How to Create a New Resume for a New Career

There was once a time when workers would remain in the same role or corporation for decades, working their way through the ranks and retiring after 30+ years of service. This is no longer the case with Australians and North Americans averaging 13 jobs throughout their careers. What was once seen as unreliability or as a red flag, is now commonplace for hiring managers to receive applications with multiple disciplines or career paths. That being said, it is important to demonstrate cohesion and a linear trajectory for the hiring manager to understand how your previous experience can be applied

and be useful to the new role you’re aiming for.

Dissecting a Resume’s Anatomy to Your Advantage

1. The Objective/Goal Statement

We’ve all been taught about that tiny section at the top of the resume where you explain what you’re looking for in your employment. Are you imagining it? The standard “seeking full-time employment in…” Delete this. A brief paragraph stating the hours you’re hoping to achieve was fine for Secondary school, but for a career position, it requires a facelift. Use this section to your advantage when you’re changing careers. This brief paragraph should focus on your soft skills that are transferrable to other positions. You should boast about how many years you have in the workforce, your management experience, communication, and interpersonal skills, etc. Use this section to demonstrate to the hiring manager that your previous experience in an unrelated field is an asset to them, not a detriment. For an example of an Objective Statement, check out Rule #1 for Preparing an Effective Resume.

2. Education

Formal education remains a priority, however, do not discount education in the form of online courses, workshops, seminars, apprenticeships, and certificates. List your education in reverse chronological order, including any ongoing studies you may be enrolled in. Highlight your dedication to your new career path for the hiring manager so they can see how qualified you are for the position and that you’re willing to learn.

3. Work History

Now comes the fun part. Tailoring your old resume toward a new career path can be tricky but it is essential if you want to prove to the hiring manager that you are qualified and ready for your new position. The best way to demonstrate this is to focus your duties and achievements on metrics. Avoid using fluffy language or broad statements that do not contain proof. For extra assistance on this, check out How to Resurrect a Resume. Providing specific facts and examples will not only demonstrate your transferrable skills but will also help you prepare for your interview, particularly if the interview uses the STAR method.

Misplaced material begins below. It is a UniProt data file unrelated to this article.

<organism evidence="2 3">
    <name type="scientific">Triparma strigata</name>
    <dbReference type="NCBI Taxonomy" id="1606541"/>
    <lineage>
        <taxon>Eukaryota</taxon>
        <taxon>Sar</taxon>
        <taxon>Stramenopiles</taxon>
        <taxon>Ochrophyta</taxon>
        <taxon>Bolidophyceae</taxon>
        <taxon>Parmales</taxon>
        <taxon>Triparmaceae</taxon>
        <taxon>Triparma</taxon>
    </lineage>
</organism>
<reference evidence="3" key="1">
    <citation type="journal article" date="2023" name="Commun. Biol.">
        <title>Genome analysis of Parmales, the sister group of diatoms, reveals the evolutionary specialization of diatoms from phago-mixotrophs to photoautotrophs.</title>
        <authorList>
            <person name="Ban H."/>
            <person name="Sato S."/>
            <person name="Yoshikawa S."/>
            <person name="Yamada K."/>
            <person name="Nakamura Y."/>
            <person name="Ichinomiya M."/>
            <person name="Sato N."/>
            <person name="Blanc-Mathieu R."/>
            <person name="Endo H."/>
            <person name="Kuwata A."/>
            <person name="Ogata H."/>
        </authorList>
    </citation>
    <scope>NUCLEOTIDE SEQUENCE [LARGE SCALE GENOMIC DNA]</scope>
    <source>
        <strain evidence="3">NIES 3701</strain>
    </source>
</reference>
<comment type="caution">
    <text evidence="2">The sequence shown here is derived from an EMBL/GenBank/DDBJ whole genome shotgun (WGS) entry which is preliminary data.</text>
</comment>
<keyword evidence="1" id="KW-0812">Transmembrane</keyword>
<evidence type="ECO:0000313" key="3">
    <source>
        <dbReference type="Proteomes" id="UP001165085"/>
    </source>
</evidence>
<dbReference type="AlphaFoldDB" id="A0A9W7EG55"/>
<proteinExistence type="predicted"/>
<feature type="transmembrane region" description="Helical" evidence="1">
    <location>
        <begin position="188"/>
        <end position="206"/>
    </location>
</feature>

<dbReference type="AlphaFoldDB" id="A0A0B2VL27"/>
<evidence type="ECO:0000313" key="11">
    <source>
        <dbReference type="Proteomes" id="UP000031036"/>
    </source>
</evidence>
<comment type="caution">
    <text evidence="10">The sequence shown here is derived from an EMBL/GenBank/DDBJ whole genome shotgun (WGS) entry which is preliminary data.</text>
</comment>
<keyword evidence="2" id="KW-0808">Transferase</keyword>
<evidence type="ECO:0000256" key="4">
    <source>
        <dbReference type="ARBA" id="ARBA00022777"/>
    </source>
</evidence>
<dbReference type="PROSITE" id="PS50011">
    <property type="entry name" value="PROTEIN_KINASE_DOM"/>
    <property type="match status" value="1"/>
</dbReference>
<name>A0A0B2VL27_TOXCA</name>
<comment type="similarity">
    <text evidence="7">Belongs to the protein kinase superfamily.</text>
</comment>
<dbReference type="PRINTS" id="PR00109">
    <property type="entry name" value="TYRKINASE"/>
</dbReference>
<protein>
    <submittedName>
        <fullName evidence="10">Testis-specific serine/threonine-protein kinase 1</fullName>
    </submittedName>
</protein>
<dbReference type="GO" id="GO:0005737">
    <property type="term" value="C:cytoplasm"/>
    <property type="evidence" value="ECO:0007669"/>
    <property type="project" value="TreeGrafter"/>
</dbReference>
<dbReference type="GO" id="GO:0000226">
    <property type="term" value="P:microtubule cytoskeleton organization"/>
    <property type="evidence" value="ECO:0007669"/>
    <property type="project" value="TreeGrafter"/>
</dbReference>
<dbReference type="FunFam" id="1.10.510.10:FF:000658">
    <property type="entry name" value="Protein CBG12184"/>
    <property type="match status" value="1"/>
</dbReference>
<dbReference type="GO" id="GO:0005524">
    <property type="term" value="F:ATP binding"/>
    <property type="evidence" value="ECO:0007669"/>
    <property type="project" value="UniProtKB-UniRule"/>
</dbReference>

A note on gaps:
Some employers will inevitably ask you about any gaps in your resume. You can address this in a couple of different ways.

  1. You can add your gap in the snapshot of your employment history, for example, “2015 – 2017 Parental Leave” or “2019 – 2022 Full-Time Student”. This leaves out any room for assumptions about what you were doing throughout that time and the hiring manager can focus on the rest of your experience. If you are uncomfortable adding in the reason for any gaps, then
  2. Do not address it in your resume but be prepared to discuss it in your interview should the topic arise.

Remember, there’s no shame in having employment gaps and more and more recruiters and hiring managers are coming to this conclusion. As previously mentioned, the average Australian has 13 jobs throughout their career. There is bound to be time off throughout this period in life.

4. References

Now that you’ve updated your resume to reflect your new career path, be sure to reach out to 3 professional references who can speak to the skills you have that will serve your prospective employer well. Talk to your references and find out if they are happy to assist you in your new career path, what their availability is to receive calls, and make sure you have their most up-to-date information. Tuck this information away so that when the hiring manager wants to check your references, you can have a brief conversation with them while providing the details you’ve already collected. Don’t forget to reach out

to your references to give them a heads up!

Additional Resources

Changing careers can be challenging, especially during a time of uncertainty. If you’re unhappy in your job for any reason, whether it’s workplace culture issues, a lack of potential growth, or a disinterest in the field, we can help you find a career you love and prepare you for it.

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